Spain, Ireland, Malta, Slovenia agree to work towards Palestinian state recognition

Joint statement on sidelines of European Council summit calls for ‘two-state solution, with Israeli and Palestinian States living side-by-side’

Spain's Prime Minister Pedro Sanchez speaks to the press before a European Council summit at the EU headquarters in Brussels on March 21, 2024. (John Thys/AFP)
Spain's Prime Minister Pedro Sanchez speaks to the press before a European Council summit at the EU headquarters in Brussels on March 21, 2024. (John Thys/AFP)

Spain has agreed with the leaders of Ireland, Malta and Slovenia to take the first steps towards recognizing a Palestinian state, Spanish Prime Minister Pedro Sanchez said on Friday following a meeting of the European Council in Brussels.

Speaking for Spain, Sanchez expected the recognition to happen during the current four-year legislature that began last year.

He told reporters the agreement was reached after meeting with his Irish, Maltese and Slovenian counterparts on the sidelines of the Council gathering on Friday morning.

“We are agreed that the only way to achieve lasting peace and stability in the region is through implementation of a two-state solution, with Israeli and Palestinian States living side-by-side, in peace and security,” read a joint statement issued by Ireland after the meeting.

In February, the Knesset voted to back Prime Minister Benjamin Netanyahu’s declaration opposing any “unilateral” recognition of a Palestinian state, as international calls grow for the revival of efforts to reach a two-state solution to the decades-long conflict.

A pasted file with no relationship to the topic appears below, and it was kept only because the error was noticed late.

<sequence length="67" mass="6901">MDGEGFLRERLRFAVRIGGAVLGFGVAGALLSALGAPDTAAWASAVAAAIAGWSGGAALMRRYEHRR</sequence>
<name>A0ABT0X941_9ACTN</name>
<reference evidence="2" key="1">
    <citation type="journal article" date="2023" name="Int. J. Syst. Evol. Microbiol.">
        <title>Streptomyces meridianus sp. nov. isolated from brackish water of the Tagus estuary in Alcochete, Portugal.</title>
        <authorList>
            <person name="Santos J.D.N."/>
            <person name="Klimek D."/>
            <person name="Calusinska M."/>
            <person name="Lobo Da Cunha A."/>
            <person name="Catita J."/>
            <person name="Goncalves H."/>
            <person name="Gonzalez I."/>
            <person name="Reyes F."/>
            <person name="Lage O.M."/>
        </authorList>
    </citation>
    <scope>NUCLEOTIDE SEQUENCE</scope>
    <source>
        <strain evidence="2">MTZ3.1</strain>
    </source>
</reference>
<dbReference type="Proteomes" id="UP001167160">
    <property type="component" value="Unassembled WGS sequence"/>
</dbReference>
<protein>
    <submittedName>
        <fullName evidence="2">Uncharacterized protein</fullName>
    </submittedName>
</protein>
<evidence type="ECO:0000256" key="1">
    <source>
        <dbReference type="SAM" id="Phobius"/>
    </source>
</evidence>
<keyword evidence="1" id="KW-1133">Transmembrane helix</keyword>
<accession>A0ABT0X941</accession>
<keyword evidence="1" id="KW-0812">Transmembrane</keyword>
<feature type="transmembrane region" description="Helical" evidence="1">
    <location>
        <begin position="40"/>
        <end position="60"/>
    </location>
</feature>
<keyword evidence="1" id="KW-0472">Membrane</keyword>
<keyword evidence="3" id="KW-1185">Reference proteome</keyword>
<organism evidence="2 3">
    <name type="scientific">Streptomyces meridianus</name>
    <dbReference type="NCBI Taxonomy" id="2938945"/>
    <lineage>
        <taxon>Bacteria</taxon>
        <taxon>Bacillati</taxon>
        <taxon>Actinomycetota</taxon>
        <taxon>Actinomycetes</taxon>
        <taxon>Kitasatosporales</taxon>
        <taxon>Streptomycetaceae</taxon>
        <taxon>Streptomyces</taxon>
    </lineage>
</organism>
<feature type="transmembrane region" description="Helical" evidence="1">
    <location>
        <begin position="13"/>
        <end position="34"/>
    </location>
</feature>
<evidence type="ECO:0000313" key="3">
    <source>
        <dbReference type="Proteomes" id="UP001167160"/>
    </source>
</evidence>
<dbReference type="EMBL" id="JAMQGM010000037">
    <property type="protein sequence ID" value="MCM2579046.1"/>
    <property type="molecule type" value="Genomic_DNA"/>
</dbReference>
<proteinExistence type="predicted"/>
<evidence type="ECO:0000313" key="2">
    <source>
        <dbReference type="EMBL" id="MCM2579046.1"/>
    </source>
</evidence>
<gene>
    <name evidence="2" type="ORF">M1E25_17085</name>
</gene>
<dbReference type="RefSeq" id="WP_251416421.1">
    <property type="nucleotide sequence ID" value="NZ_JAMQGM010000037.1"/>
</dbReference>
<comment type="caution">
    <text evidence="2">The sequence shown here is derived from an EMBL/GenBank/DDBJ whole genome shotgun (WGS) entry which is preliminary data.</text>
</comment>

Issued amid the ongoing war in Gaza, sparked by Hamas’s October 7 onslaught, the Israeli position states that any permanent accord with the Palestinians must be reached through direct negotiations between the sides and not by international dictates.

File: Prime Minister Benjamin Netanyahu with then-US Secretary of State Hillary Clinton and Palestinian Authority President Mahmoud Abbas at a Peace Conference in Washington DC. September 2, 2010. (Moshe Milner/GPO/Flash90)

Netanyahu brought the vote to the Knesset in the wake of reports that the United States and several Arab partners were preparing a detailed plan for a comprehensive peace deal between Israel and the Palestinians that includes a “firm timeline” for a Palestinian state.

Arab states and the European Union agreed at a meeting in Spain in November that a two-state solution was the answer to the Palestinian-Israeli conflict.

Since 1988, 139 out of 193 United Nations member states have recognized Palestinian statehood.

Netanyahu has in the past spoken out against the creation of a Palestinian state and others have also pushed back against comments from Washington and elsewhere suggesting that talks on ending fighting in Gaza be used to jumpstart long-moribund efforts to reach a two-state solution.

While some international actors believe the violence only underlines the need for a peace deal, Israeli leaders argue the attack highlighted the extreme danger of an autonomous Palestinian entity near its population centers. And amid soaring support among Palestinians for the October 7 atrocities, there appears to be little appetite in the Israeli public for peace efforts.

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